ULPower’s New Six Cylinder Engines Available Now

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ULPower’s New Six Cylinder Engines Available Now

Post by Guest » Tue Mar 20, 2012 12:51 pm

AS Agent for UL Power I thought you might all be interested in the New 6 cylinder Engine range from UL Power, the UL390 and UL520 ranging from 140hp to 200 hp. This adds to the already available 4 cylinder range of UL260i 97, UL260iS 107 hp, UL260iSA Aerobatic 107 hp engine s and the UL350i 118 hp, UL350iS 130hp engines.

ULPower is proud to announce that the range of engines on offer is extended with 4 new types 6-cylinder engines, ranging from 140 hp to 200 hp.

The installed weight of the UL390i and UL390iS is 100Kg [220 lb ] with the UL520i and UL520iS at 108 kg [238 lb] and like the popular UL260 and UL350 line of engines the new engines are direct drive, horizontally opposed, air cooled, electronic ignition, multi-port fuel injection and FADEC (Full Authority Digital Engine Control). The FADEC system controls the fuel/air ratio and ignition from start-up to shutdown so the engine is always operating at optimal performance thereby increasing power and economy while minimizing wear and tear and reducing pilot workload.

The result is startling! Convince yourself by reading specifications below.

All engines have following configuration:
- 7 bearing crankshaft with thrust ball bearing
- Direct drive
- Air cooled
- Multipoint electronic fuel injection with automatic compensation for altitude and temperature
- Redundant dual electronic ignition
- High fuel efficiency
- Excellent power to weight ratio

The UL520i and UL520iS are available now.

The UL390i and UL390iS need more ground tests before we can release them.

Mark Jones
Galaxy UL Engines Ltd

Richard Mole
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Post by Richard Mole » Tue Mar 20, 2012 11:55 pm

Hi Mark,

I'm most impressed. I have no doubt at all that the best financial margins for the engine manufacturer and for your good self are provided by the sales of the larger engines. And I wish you all the very best of success.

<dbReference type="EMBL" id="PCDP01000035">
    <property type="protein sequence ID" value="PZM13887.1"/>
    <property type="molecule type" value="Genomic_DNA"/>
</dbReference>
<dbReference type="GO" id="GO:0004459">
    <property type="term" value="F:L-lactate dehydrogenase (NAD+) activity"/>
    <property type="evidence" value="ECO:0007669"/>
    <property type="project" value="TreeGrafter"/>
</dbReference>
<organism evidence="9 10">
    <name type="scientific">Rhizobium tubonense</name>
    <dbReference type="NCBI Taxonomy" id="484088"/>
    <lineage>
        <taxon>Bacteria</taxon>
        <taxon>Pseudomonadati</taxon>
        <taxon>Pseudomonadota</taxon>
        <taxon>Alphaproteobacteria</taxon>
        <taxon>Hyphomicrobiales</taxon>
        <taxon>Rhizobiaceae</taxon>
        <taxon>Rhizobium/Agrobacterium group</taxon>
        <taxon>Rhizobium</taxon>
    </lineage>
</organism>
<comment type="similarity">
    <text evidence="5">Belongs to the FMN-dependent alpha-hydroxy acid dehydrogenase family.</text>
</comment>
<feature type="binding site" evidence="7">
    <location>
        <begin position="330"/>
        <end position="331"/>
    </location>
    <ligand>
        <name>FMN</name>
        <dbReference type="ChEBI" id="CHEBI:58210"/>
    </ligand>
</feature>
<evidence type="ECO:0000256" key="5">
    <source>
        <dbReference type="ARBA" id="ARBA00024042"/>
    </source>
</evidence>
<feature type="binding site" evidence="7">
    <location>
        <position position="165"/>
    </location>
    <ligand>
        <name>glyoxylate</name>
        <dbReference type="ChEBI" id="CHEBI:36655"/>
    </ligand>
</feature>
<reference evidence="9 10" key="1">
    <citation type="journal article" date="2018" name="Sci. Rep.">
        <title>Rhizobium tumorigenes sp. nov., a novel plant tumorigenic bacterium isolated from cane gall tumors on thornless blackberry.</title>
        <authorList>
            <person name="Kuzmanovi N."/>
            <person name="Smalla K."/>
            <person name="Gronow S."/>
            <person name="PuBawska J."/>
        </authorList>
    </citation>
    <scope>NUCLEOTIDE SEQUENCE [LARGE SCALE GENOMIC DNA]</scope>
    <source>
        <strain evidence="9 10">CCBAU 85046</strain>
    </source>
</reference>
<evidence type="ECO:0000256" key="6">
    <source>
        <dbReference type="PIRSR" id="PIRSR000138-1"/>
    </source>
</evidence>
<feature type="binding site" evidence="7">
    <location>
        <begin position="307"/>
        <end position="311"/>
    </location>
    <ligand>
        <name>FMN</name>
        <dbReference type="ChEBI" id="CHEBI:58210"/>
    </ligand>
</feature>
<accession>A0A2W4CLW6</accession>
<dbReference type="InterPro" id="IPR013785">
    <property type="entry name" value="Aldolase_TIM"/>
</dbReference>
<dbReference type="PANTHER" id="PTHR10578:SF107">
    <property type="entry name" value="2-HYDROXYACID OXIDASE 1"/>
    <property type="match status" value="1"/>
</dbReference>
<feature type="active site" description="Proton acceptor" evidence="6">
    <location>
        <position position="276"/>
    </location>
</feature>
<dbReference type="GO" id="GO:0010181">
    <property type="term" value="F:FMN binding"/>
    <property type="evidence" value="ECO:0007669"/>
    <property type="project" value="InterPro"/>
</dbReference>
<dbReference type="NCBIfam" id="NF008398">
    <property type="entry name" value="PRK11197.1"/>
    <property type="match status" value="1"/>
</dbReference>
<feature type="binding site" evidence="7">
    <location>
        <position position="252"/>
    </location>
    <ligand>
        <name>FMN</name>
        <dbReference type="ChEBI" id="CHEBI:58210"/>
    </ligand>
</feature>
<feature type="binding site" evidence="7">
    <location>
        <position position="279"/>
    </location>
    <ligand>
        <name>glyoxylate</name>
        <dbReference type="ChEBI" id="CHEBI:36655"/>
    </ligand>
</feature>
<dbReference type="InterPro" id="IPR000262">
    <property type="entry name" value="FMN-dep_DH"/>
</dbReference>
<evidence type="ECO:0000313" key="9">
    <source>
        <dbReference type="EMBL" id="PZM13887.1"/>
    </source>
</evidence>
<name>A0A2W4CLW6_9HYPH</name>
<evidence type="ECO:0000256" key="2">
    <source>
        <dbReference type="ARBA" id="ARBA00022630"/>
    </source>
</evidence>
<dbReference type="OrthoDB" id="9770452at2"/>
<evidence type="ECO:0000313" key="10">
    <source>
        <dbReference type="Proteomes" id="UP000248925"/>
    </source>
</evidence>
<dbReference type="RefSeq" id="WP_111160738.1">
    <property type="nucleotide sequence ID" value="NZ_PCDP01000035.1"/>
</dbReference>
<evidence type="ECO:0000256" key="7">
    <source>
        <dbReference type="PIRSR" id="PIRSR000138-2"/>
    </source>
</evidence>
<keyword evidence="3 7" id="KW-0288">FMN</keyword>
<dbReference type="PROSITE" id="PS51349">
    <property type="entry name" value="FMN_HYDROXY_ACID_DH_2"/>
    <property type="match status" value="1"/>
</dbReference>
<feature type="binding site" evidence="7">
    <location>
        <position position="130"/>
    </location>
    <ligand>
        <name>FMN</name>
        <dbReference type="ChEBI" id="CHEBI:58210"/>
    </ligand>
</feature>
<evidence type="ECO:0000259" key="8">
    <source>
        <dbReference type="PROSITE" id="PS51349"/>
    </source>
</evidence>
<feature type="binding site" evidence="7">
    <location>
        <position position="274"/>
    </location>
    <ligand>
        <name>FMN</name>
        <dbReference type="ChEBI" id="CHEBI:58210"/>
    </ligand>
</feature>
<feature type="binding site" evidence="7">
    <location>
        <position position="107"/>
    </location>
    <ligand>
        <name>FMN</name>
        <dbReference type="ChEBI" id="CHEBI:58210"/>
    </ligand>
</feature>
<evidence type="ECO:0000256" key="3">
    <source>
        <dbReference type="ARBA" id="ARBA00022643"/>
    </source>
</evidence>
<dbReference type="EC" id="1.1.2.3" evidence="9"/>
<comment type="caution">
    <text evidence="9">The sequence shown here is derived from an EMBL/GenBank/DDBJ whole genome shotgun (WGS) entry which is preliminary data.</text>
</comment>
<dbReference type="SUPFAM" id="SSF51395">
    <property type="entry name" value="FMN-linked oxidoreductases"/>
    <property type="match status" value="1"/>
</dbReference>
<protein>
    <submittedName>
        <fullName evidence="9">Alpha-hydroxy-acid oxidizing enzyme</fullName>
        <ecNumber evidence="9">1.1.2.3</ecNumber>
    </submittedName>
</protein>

But it would be a real pity, and a lost opportunity to snipe at Rotax, if a small engine isn't added to your range. If the base model was about 45hp then it might be upped to say 60 hp or thereabouts in time.

However good their market research might have been when they decided to launch their 912, I'll bet that Rotax can't believe their luck in the way that the market for their engines has grown so massively.

Its dangerous to suggest that history will repeat itself. But just possibly a 45 hp engine would grow its own market niche, if not quite to the same extent. And there isn't much competition out there from other engine manufacturers.

I well remember that the MC100 was originally designed around a VW type. I heard on the grapevine that Pierre Robin passed on a very early Rotax engine after they decided not to pursue their ATL. I know of course that Dyn Aero have run into the sand but the MCR01 would never have happened at all with a VW derivative. Its a good example of how aircraft market opportunities come along on the back of available engines. No suitable engine then no aircraft; provide the engine and there's a chance aircraft will be designed around them and establish a market that didn't exist beforehand.

Recreational flying is due a step change and would adopt lower powered engines if available, even compared to the 80+ hp engines that have swept the board in recent years. Fuel costs are going to continue skyward on the one hand, and we just don't need the stellar performance now being wrung from modern micolights and LSAs.

Just my two penny worth,


Nick Allen
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Post by Nick Allen » Wed Mar 21, 2012 1:27 am